Taking Care of BMPs in the Winter
When it comes to runoff, some of us might freeze when it comes to reducing stormwater in the wintertime. Here are some tips to maintain the practices we’ve talked about so far and keep them in tip-top shape, so you have more time to chill and have a snowball fight (or two).
If you have a rain barrel, you know you should already inspect it each month to make sure all the parts are in working order and keep it free of debris. In the winter months, rain barrels can be damaged by water, which expands as it freezes. This can damage the tubing, or even burst the barrel entirely! To prevent this, before the first freeze you should fully drain the barrel by opening the spigot and tilting it. This is also a good time to scrub out the barrel. Then, store it upside down in a garage, basement, or covered with a tarp away from the wind and snow. You can re-install the barrel after the last freeze in the spring.
Expanding ice can also be a concern if you have pervious pavers on your property. Typical pavement cracks under the pressure when water flows into fractures and freezes inside the material, causing frost heave. You might think that pervious pavers that absorb water could also be affected. However, this pavement is designed to drain and remains porous, resisting frost heave.
To maintain pervious pavers in the winter, avoid using sand that could clog them, or salt that would directly enter the groundwater. You should not need to apply a lot of de-icers to the pavers anyways. Pervious pavers can reduce rates of de-icer usage up to 70% (Houle 2008). With no standing water, there’s no worry about black ice. Snow can be removed with a plow as long as you set the blade about an inch higher than normal to avoid scuffing the pavers.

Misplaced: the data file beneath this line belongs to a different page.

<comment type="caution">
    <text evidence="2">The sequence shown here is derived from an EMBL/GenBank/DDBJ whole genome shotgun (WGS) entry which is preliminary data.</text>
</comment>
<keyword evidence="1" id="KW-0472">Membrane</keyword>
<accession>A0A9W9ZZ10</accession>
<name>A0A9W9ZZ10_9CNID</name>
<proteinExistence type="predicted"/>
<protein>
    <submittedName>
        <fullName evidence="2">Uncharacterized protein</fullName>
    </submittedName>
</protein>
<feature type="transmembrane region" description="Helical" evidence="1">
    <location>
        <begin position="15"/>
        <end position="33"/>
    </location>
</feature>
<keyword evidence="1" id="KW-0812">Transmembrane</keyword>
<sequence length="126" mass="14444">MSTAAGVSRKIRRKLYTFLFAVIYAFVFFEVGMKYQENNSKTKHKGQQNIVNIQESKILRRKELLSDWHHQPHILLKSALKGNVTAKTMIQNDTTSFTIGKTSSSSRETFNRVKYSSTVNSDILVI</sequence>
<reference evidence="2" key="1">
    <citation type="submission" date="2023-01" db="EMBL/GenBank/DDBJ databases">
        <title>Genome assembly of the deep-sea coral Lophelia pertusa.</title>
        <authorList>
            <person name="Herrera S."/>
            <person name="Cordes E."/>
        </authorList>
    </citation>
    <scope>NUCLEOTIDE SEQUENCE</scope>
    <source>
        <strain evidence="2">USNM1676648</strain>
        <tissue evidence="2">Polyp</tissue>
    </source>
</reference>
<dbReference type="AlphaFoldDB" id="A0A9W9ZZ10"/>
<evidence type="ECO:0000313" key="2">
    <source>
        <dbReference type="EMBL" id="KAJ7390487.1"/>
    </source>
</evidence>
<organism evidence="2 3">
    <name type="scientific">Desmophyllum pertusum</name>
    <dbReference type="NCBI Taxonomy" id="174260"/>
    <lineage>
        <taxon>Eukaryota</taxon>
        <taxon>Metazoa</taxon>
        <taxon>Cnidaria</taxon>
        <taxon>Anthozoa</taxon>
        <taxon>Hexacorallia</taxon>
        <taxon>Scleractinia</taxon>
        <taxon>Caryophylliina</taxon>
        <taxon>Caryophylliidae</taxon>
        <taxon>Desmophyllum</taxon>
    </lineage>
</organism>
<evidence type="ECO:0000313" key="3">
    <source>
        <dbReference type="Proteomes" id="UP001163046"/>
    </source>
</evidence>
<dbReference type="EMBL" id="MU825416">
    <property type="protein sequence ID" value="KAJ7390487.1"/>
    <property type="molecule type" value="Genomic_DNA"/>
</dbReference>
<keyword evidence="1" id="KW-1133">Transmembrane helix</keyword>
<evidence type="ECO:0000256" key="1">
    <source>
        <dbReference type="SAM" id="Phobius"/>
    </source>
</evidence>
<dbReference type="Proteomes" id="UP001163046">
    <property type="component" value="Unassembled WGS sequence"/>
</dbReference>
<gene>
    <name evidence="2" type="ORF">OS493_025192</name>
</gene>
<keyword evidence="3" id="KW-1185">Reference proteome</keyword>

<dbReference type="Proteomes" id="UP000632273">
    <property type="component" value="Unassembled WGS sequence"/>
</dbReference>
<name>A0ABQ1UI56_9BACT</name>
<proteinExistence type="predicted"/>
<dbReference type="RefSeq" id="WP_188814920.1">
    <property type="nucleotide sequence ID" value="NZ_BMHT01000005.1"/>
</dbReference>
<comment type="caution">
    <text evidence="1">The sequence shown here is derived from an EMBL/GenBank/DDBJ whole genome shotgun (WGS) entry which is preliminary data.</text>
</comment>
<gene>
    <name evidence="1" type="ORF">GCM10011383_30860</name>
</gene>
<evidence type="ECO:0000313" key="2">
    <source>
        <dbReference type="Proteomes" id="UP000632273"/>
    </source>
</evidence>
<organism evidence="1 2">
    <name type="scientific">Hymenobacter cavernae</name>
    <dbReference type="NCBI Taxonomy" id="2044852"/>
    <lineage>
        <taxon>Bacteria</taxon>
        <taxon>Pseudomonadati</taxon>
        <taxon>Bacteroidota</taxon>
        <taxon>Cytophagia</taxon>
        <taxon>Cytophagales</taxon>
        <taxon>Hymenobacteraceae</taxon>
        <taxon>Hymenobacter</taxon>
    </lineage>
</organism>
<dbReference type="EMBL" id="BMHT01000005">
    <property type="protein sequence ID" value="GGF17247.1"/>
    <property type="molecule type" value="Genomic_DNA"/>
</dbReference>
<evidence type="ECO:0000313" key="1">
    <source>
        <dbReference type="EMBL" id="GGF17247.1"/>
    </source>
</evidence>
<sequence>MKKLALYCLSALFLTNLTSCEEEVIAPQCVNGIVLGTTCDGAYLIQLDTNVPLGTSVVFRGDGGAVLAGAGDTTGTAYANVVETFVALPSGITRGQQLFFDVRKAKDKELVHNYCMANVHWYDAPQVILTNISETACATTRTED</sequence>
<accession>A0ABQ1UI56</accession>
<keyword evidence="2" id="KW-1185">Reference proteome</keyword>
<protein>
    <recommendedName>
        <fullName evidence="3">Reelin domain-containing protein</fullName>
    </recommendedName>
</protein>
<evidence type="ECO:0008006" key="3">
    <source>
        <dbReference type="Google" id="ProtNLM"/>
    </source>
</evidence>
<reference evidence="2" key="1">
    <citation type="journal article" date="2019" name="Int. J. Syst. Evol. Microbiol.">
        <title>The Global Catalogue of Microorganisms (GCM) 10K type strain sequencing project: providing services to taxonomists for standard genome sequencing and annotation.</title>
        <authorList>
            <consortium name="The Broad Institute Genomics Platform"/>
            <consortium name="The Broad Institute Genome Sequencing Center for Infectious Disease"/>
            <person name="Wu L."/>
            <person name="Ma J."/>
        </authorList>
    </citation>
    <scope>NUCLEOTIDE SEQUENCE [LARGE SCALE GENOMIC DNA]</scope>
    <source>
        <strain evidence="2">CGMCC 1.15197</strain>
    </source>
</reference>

For rain gardens, you should check the mulch and ponding depths, which should be 3 and 6 inches respectively. Rake away any leaves that have fallen in the rain garden. Shovel or plow any snow that blocks access, however fallen snow does not need to be removed from the rain garden.
Next, check for any erosion or berm settling. Erosion will look like soil deposits in sloped areas or “channels” running through the rain garden. Reinforce areas that have experienced erosion, and cover with mulch to prevent it in the future. Finally, keep pruning to a minimum. Pruning encourages new growth, which will be damaged by the cold. You can also divide plants at this time, although common rain garden plants like muhly grass are more easily divided in the spring.
For more information, visit:
Rain Barrels (via Alliance for the Chesapeake Bay)
How to Winterize Your Rain Barrel (via HGTV)
Pervious Concrete and Freeze-Thaw (via PCA)
Permeable Pavements (via Pavement Interactive)
Porous Pavement Performance in Cold Climates (via Stormwater Report)
A guide to tucking in your rain garden for winter (via My Green Montgomery)
Routine Maintenance Activities for Rain Gardens (via Blue Water Baltimore)